Experienced city planner to lead SECC as it broadens economic development scope
Wendy Walker Williams, an experienced city planner who has worked on economic development projects on the South Side and throughout Chicago, has been named executive director of the South East Chicago Commission, one of the city's most enduring community organizations. She begins on Monday, March 1.
Williams, a resident of the Grand Boulevard neighborhood, most recently worked as assistant commissioner in the Chicago Department of Community Development. Before that, she served as deputy director at Gallery 37, The Arts Matter, where she was responsible for the financial administration of a $6 million job-training program.
Williams comes to the SECC as the organization broadens its geographic scope and puts new focus on economic development. Founded in 1952 by the University of Chicago, the organization was created to enhance the quality of life in the Hyde Park-South Kenwood area by tracking crime, documenting city ordinance violations, and sharing information of public concern. Recently, the SECC has expanded its efforts to include the Woodlawn and Washington Park neighborhoods.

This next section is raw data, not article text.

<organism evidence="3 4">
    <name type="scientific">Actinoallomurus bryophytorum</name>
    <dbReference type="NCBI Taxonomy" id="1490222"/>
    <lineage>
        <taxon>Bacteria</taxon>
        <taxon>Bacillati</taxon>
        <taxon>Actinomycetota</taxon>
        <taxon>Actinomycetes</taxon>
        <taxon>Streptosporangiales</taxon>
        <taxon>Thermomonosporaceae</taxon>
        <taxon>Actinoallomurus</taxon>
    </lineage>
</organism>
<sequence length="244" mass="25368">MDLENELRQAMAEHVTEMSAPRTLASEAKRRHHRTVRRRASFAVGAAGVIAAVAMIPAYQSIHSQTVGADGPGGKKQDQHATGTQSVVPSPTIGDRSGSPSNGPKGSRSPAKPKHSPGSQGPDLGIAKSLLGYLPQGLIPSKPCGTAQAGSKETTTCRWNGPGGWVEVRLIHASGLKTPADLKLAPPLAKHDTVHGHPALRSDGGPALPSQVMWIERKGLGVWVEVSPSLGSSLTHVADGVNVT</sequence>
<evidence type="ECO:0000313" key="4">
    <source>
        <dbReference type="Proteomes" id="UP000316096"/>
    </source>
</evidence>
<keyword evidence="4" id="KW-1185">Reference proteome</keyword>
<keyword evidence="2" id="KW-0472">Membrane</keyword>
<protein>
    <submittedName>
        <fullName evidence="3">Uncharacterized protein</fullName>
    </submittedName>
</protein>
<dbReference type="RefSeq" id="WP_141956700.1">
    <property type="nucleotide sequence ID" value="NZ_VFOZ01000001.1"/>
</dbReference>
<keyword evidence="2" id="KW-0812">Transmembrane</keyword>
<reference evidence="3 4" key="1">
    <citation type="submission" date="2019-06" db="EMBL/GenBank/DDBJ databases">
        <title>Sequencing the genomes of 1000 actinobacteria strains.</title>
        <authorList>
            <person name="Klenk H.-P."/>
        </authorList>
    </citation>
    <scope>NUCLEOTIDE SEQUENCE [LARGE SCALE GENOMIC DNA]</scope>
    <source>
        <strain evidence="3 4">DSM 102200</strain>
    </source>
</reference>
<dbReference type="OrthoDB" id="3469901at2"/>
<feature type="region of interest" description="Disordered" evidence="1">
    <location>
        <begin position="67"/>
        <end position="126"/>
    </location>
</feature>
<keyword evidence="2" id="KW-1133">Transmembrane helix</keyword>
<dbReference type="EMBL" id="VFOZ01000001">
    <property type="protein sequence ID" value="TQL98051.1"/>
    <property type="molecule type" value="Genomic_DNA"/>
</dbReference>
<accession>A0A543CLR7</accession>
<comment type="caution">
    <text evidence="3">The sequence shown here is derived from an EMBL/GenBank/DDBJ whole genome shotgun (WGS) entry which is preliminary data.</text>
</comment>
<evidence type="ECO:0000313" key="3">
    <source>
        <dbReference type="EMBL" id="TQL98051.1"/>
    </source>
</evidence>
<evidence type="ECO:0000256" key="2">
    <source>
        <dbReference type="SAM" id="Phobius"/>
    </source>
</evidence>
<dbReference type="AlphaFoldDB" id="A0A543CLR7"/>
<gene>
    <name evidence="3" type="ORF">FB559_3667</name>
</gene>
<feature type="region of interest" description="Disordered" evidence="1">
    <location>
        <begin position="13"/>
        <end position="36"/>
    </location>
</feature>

Williams will work with a newly composed board of community stakeholders, business owners and residents from the neighborhoods surrounding the University of Chicago. Their mission is to identify, initiate and advance a set of common economic and community development priorities that will make these communities even more attractive places for residents to live, learn, work and play.
"The SECC is poised to serve as an ambassador," said Williams. "The Organization also serves as a change agent within the area by bringing together individuals from the community who are dedicated to making these communities safe and prosperous."
Williams succeeds long-time director Bob Mason, who now serves as Public Information Officer for the University of Chicago Police Department. During his 28 years of leadership, the SECC initiated programs such as the troubled-building initiative, a crime scene witness assistance program, a thorough analysis of area crime statistics and a regular inventory of commercial spaces in Hyde Park, monitoring the physical appearance of public spaces.
Shirley Newsome, SECC Board Chairperson, expressed her delight at having Williams aboard. "I am sure that Wendy will bring excitement, energy and expertise to our organization and help it to be a real asset to our communities," Newsome said.
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